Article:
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Arquivos de Neuro-Psiquiatria

Print version ISSN 0004-282X

Arq. Neuro-Psiquiatr. vol.70 no.9 São Paulo Sept. 2012 



Takayasu's arteritis and cerebral venous thrombosis: comorbidity or coincidence?


Arterite de Takayasu e trombose venosa cerebral: comorbidade ou coincidência?



Ricardo de Carvalho Nogueira; Emanoela Faro de Oliveira; Adriana Bastos Conforto; Edson Bor-Seng-Shu; Paulo Puglia; Leandro Tavares Lucato; Paulo Eurípedes Marchiori

Neurology Department of Hospital das Clínicas, Universidade de São Paulo (USP), São Paulo SP, Brazil






Takayasu's Arteritis (TA) is an inflammatory disease that affects large blood vessels. The most common neurological features are headache, dizziness, syncope and visual blurring1. Symptoms often start in the second or third decade of life1,2, and diagnosis is made through clinical and radiological criteria1.

Cerebral Venous Trombosis (CVT) usually affects young patients, and the most common clinical presentation is severe headache with signals and symptoms of intracranial hypertension3.

The aim of this paper was to report an uncommon case with clinical and radiological findings of TA and CVT.



A 39-year old woman complained of leg cramps, weight loss, occipital headache and visual blurring. At the initial assessment, her brachial, femoral, popliteal and tibial pulses were diminished and asymmetric; the neuro-ophtalmic examination revealed papilledema and decreased visual acuity (20/100 bilaterally). Magnetic ressonance image (MRI) with magnetic ressonance venography revealed T2 and FLAIR hyperintense areas in the parietal and occipital regions, meningeal thickening and reduced lumen of the left transversal sinus (Fig 1), suggesting chronic cerebral venous thrombosis. Computerized Tomography Angiography (CTA) of the aorta and its main branches revealed diffuse arterial thickening (Fig 2).





The blood screening disclosed increased values of serum inflammatory markers: Erythrocyte Sedimentation Rate (ESR) of 94 mm/h and C-reactive protein (CRP) of 44.8 mg/dL; the cerebrospinal fluid sample had pleocytosis (20 cells/mm3; 64% lymphocyte), and the meningeal biopsy revealed chronic non-specific inflammatory cell infiltrate. Additional laboratorial investigation (lupus antibody, anti-cardiolipin antibody, C and S protein, homocystein, Leiden factor V, mutant prothrombin gene) excluded other thrombophilia. Treatment with anticoagulant medication was initiated, followed by prednisone. Visual complaints improved, and the serum inflammatory markers normalized.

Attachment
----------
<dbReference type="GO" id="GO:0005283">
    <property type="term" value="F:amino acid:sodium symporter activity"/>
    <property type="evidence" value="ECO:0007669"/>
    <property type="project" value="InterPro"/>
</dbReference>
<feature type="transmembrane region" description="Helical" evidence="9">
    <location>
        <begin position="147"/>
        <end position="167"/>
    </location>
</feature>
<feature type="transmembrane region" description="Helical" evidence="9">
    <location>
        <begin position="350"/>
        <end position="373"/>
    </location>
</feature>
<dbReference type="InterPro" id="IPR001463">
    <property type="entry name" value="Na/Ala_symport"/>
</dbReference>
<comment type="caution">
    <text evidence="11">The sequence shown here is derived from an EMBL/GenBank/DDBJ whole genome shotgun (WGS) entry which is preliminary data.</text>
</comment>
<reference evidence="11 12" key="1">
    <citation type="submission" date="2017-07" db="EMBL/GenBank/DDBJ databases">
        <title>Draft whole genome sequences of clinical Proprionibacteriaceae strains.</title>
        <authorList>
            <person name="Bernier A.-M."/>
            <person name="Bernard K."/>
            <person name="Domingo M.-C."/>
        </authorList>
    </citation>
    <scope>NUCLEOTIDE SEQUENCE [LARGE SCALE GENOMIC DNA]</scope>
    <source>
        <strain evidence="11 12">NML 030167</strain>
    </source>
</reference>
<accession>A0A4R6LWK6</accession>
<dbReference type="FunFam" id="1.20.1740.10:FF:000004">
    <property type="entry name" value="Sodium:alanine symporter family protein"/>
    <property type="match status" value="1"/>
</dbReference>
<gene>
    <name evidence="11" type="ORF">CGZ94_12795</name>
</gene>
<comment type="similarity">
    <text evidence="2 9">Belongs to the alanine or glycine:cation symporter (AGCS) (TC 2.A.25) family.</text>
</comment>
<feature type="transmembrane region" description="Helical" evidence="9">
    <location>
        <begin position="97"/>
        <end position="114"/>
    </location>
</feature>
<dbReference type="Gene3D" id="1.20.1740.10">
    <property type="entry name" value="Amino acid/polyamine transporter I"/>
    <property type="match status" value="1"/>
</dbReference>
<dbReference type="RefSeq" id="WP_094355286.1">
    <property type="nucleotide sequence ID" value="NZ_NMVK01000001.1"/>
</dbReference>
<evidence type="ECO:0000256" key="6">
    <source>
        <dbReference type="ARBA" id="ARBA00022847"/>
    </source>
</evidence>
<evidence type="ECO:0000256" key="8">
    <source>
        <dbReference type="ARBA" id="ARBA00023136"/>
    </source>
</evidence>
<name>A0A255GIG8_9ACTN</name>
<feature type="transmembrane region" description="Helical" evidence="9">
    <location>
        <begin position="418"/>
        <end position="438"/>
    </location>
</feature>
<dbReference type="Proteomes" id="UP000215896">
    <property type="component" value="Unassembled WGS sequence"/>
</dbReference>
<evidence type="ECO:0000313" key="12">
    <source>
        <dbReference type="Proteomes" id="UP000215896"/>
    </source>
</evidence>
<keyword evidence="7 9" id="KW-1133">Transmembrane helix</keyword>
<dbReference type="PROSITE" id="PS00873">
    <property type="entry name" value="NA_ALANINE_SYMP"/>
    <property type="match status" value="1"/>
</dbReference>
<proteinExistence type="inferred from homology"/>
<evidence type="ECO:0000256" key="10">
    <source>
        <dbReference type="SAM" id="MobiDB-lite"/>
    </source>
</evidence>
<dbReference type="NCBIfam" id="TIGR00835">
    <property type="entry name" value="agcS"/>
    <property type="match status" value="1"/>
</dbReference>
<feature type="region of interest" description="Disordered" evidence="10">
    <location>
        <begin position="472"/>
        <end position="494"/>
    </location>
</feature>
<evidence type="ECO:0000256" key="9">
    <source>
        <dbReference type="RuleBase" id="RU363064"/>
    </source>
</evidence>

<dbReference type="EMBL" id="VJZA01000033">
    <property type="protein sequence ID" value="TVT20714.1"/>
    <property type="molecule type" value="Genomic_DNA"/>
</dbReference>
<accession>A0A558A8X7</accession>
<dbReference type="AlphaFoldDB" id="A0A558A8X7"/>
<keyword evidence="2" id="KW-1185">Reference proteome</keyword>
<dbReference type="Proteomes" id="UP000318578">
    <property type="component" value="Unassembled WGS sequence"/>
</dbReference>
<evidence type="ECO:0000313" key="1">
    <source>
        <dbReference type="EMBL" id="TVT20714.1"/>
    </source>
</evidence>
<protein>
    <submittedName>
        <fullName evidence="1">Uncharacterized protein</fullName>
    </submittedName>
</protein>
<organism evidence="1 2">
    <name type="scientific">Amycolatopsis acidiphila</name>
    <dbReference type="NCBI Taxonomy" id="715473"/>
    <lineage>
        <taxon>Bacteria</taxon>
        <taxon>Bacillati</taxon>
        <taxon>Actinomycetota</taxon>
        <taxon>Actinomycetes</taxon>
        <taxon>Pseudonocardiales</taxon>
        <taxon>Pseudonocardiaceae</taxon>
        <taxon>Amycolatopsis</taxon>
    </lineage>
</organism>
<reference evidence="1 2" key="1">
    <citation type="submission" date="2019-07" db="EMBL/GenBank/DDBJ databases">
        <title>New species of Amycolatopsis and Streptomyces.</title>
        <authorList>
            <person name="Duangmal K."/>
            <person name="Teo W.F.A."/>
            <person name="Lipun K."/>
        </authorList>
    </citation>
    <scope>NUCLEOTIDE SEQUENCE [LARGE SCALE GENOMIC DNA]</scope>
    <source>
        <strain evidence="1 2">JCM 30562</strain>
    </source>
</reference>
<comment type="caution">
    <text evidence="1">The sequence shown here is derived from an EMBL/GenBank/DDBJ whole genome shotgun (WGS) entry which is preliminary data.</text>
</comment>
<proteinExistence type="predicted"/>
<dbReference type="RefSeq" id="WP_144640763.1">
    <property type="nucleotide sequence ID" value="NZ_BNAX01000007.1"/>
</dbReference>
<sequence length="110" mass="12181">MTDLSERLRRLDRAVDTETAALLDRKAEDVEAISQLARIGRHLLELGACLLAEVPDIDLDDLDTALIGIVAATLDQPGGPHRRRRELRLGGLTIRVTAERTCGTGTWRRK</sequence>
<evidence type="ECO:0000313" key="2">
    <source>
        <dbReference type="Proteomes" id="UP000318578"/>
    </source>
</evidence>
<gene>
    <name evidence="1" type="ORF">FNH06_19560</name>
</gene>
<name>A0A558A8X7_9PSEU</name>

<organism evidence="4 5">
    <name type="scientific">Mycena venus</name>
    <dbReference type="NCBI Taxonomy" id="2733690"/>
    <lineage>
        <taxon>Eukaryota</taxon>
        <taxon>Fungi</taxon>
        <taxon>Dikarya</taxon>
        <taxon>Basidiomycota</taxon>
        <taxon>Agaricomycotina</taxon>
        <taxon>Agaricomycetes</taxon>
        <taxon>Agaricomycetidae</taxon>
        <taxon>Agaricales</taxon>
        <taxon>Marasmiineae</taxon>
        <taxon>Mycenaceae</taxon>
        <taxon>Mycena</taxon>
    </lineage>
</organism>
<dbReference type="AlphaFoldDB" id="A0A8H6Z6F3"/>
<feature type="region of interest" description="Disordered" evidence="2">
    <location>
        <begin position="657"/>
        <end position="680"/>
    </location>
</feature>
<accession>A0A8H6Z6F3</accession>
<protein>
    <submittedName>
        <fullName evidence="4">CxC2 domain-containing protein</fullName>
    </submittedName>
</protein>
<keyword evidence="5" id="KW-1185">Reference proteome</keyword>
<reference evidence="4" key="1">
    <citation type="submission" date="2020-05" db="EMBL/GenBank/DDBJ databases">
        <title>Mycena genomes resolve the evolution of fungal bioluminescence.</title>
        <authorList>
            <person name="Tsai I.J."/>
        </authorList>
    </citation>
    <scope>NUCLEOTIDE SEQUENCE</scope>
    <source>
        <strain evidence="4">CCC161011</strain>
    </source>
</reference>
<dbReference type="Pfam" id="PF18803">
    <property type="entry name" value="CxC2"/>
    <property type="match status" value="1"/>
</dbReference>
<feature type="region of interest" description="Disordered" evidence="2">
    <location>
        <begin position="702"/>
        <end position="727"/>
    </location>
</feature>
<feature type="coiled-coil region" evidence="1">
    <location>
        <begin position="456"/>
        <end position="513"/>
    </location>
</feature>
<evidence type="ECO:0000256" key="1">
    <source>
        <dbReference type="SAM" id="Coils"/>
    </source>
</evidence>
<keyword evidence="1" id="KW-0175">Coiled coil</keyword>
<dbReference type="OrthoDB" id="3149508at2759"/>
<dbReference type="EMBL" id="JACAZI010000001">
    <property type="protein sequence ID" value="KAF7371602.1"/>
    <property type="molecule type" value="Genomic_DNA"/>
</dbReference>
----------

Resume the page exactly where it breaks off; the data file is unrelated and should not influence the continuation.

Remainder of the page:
The diagnostic criteria for TA are mainly clinical; nevertheless, laboratory analysis frequently reveals increased ESR and CRP. Although they are not gold standard, CTA and MRI are useful keys to diagnosis1,4. During the acute phase, inflammatory infiltration affects all layers of the arterial wall, whereas at the chronic phase fibrous tissue replaces the damaged layers and arterial stenosis may develop1,2. Differential diagnoses include other type of large vessel inflammatory vasculitis1.

CVT is a disease that also affects younger individuals; however, associated arterial thrombosis is identified in only 10% of the patients5. Whilst blood coagulation disorders are important causes of CVT, multiple factors may contribute as a precipitant of venous thrombosis5. Despite all the efforts to find its etiology, it remains unidentified in 20% of the patients3. Our patient fulfilled four of the six criteria for TA, had radiological imaging suggestive of CVT and was extensively investigated to exclude other conditions.

CVT and TA have clinical similarities which are important to be remembered during the diagnostic work up3. Simultaneous presence of CVT and TA is unexpected and raises the possibility of either causal or casual association between these two conditions.



1. Johnston SL, Lock RJ, Gompels MM. Takayasu arteritis: a review. J Clin Pathol 2002;55:481-486.         [ Links ]

2. Vanoli M, Daina E, Salvarani C, et al. Takayasu's arteritis: a study of 104 Italian patients. Arthritis Rheum 2005;53:100-107.         [ Links ]

3. Stam J. Current Concepts: Thrombosis of the Cerebral Veins and Sinuses. N Eng J Med 2005;352:1791-1798.         [ Links ]

4. Cantú C, Pineda C, Barinagarrementeria F, et al. Noninvasive cerebrovascular assessment of Takayasu arteritis. Stroke 2000;31:2197-2202.         [ Links ]

5. van Gijn J. Cerebral venous thrombosis: pathogenesis, presentation and prognosis. J R Soc Med 2000;93:230-233.         [ Links ]



Ricardo de Carvalho Nogueira
Departamento de Neurologia, Hospital das Clínicas, Universidade de São Paulo
Avenida Dr. Enéas de Carvalho Aguiar 255/5131
05403-000 São Paulo SP - Brasil

Received 15 December 2011
Received in final form 29 March 2012
Accepted 09 April 2012
Conflict of interest: There is no conflict of interest to declare.

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